Monthly Archives: December 2016

Fortitude and Faith: How a Rare Disease Brought a BYU Professor’s Family Together

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Assistant teaching professor Scott Summers and his family have spent the past two years working to cure Koven (center) of a rare genetic disease.

Each year, around twenty million people flock to Walt Disney World to experience the adrenaline rush that rides going at breakneck speeds provide, as well as the overall atmosphere of enjoyment that comes with an amusement park.

This winter break, however, the park will have guests who themselves have been on an emotional and spiritual roller coaster far more potent and turbulent than anything in the Magic Kingdom.

Assistant teaching professor Scott Summers and his family have spent the past two and a half years handling the severe illness of the youngest member of the family. His recent improvement, however, is offering the family the chance to adapt to a new normal where instead of frequent trips to the hospital, family outings can be to the mountains or even faraway Orlando.

Summers has been involved in nursing ever since he graduated from Idaho State University in 2007; it’s also where he met and married his wife, Kendra. Summers eventually got a masters’ degree from BYU in 2011 and returned to teach this year. His expertise is helping patients with head, neck, ear, nose, and throat surgeries.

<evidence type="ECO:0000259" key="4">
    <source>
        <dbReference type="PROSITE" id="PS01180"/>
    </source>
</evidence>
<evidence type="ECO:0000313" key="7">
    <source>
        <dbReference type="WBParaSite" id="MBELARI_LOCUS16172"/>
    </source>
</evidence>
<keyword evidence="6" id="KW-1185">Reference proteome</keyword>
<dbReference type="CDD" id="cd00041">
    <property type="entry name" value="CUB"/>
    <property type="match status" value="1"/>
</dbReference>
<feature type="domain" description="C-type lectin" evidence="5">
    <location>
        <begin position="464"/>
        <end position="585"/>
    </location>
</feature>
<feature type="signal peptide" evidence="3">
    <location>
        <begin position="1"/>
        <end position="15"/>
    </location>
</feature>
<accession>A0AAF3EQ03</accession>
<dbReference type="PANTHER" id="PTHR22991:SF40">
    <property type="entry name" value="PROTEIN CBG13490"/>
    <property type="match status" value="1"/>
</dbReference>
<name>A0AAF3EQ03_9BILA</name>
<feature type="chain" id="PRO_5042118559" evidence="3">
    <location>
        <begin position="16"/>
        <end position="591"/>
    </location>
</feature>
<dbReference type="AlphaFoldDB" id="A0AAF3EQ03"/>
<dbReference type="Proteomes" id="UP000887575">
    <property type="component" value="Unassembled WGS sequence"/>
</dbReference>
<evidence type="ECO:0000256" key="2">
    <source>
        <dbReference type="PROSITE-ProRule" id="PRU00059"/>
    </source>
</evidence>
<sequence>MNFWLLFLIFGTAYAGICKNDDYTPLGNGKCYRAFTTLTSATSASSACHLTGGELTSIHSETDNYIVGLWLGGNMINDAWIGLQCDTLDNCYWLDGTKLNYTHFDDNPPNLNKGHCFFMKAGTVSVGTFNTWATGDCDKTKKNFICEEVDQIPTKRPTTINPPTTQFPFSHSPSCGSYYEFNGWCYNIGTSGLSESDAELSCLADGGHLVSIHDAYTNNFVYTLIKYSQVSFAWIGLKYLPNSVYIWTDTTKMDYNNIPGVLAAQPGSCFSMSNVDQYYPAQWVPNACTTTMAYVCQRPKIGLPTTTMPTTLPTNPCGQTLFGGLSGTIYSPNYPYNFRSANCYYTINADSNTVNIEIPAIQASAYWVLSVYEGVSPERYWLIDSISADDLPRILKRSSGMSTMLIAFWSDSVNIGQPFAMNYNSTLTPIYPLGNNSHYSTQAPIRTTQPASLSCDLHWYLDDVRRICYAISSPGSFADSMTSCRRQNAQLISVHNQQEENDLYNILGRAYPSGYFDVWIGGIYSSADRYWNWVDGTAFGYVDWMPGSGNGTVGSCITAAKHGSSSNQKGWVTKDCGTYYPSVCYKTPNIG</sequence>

In fact, that became critical when his son Koven, the youngest of three, became ill.

“When he was four months old, he got sick and we ended up being life flighted to Primary Children’s Hospital and spent two weeks up there,” Summers recalls. “He had surgery on this big neck infection he had. It was crazy because at that time I was the one who found the neck infection because that’s what I specialize in.”

A few months later, Koven again became ill. Summers grew more concerned; Koven’s symptoms were beginning to look like chronic granulomatous disorder (CGD), a rare genetic disease that reduces the body’s ability to fight certain types of infections.

Testing revealed that Koven did have CGD. For Summers, this was hard to bear both as a parent and as a medical professional.

“It’s good to have the background knowledge, and it’s bad to have the background knowledge,” he says. “I call it the burden of knowledge because you see and know what to expect with certain situations, outcomes, percentages, and different things like that. It’s good because then you also know what we need to be doing and what the next step is, so it’s not always that uncertainty.”

The next two years would be replete with challenges as the Summers worked to preserve Koven’s health.